Personality traits function as causal concepts

Laura M. Kressel, James S. Uleman

Research output: Contribution to journalArticlepeer-review


Traits can be either descriptive or causal, summarizing people and behavior, or explaining behavior. We hypothesized that isolated traits are primarily causal. Participants made rapid judgments of causal relations between 128 word pairs, including 32 trait-action pairs. Fenker, Waldmann, and Holyoak (2005) showed that causal relations are identified faster when words appear in a predictive sequence (cause → effect) than in a diagnostic sequence (effect → cause). They hypothesized that this occurs because causes always occur before effects. However traits are always inferred after behavioral observations. Nevertheless, if they are causally linked, participants may identify predictive sequences (clumsy → stumble) faster than diagnostic sequences (blush → shy). Participants did just that, and just as strongly as for nonsocial causes, suggesting that traits are primarily causal concepts.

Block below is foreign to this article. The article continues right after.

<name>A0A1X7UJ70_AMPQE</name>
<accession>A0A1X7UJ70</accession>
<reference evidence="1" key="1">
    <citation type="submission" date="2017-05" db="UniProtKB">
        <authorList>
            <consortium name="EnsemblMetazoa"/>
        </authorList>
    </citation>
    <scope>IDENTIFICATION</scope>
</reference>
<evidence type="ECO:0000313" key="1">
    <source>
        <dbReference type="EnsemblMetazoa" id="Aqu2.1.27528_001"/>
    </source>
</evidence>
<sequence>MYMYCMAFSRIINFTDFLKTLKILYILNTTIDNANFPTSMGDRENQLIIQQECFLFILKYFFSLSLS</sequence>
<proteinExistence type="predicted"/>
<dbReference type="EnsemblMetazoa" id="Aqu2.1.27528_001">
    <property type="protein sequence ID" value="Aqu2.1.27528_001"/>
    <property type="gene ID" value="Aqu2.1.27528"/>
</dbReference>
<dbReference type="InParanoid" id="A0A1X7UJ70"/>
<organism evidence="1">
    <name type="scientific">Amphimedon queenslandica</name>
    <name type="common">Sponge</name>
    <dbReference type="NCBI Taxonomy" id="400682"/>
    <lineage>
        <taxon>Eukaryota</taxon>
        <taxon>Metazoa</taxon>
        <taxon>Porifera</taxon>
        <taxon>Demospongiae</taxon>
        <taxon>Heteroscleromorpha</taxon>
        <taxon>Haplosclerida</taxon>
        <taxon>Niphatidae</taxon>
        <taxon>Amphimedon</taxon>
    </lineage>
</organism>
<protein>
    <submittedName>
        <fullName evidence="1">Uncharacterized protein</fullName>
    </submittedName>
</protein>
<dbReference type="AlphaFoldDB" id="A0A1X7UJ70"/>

Original languageEnglish (US)
Pages (from-to)213-216
Number of pages4
JournalJournal of Experimental Social Psychology
Issue number1
StatePublished - Jan 2010


  • Causality
  • Person perception
  • Social cognition
  • Trait inference

ASJC Scopus subject areas

  • Social Psychology
  • Sociology and Political Science


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